2. Enter the fair market value of the transferred property . . . . . . . . . . . . . . . . . .                               closure or repossession is treated as a sale or
 3. Ordinary income from cancellation of debt upon foreclosure or                                                             exchange from which you may realize gain or
     repossession.* Subtract line 2 from line 1.                                                                              loss. This is true even if you voluntarily return
    If less than zero, enter zero . . . . . . . . . . . . . . . . . . . . . . . . . . . . . . . . . . . .                     the property to the lender. You also may realize
                                                                                                                              ordinary income from cancellation of debt if the
 Part 2. Figure your gain or loss from foreclosure or repossession.                                                           loan balance is more than the fair market value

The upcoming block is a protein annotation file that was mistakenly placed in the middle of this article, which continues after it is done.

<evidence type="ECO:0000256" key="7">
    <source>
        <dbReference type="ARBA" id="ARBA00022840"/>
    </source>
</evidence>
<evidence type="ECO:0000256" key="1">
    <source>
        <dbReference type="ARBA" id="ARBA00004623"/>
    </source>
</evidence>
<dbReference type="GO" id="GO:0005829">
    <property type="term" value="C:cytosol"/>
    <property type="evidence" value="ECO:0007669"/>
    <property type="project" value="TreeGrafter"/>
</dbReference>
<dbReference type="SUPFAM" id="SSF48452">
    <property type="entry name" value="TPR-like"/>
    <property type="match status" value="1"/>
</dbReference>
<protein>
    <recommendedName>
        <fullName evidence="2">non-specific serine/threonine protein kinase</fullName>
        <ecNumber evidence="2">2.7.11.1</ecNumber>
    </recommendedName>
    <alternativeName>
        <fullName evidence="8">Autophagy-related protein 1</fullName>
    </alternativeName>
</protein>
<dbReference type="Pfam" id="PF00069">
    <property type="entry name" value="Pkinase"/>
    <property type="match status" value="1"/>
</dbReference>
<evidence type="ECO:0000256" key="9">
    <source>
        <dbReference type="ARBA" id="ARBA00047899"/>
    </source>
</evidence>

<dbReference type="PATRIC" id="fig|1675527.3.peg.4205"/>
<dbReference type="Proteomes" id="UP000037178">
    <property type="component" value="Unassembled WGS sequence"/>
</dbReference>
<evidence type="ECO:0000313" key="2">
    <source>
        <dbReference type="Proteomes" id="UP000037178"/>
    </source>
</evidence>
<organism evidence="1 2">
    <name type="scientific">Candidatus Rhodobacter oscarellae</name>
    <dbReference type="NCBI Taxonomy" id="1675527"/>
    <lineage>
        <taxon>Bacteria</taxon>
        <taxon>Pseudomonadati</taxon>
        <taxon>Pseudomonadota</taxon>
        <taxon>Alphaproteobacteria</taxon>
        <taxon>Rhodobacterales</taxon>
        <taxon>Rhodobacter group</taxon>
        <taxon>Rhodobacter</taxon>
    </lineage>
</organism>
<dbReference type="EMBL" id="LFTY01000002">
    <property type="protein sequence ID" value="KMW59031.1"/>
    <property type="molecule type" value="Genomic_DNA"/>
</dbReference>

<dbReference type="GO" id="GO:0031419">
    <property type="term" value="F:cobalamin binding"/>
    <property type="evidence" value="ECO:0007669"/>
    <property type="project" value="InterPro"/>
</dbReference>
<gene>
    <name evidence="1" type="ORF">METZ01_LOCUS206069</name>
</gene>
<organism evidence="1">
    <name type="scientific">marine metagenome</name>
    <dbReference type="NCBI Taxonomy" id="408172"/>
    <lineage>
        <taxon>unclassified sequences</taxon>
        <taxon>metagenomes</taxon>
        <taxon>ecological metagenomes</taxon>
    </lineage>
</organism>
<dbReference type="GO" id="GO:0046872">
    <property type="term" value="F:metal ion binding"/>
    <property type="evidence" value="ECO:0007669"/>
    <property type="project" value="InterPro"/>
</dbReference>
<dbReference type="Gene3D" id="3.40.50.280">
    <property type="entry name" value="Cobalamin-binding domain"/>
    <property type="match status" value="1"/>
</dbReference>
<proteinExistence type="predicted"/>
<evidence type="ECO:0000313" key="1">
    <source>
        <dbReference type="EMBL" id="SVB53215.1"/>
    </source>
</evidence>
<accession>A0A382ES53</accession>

4. If you completed Part 1, enter the smaller of line 1 or line 2.                                                           of the property.
    If you did not complete Part 1, enter the outstanding debt immediately before
    the transfer of property . . . . . . . . . . . . . . . . . . . . . . . . . . . . . . . . . . . . . . .                    Buyer's (borrower's) gain or loss. You figure
                                                                                                                              and report gain or loss from a foreclosure or re-
 5. Enter any proceeds you received from the foreclosure sale . . . . . . . . . . . . . .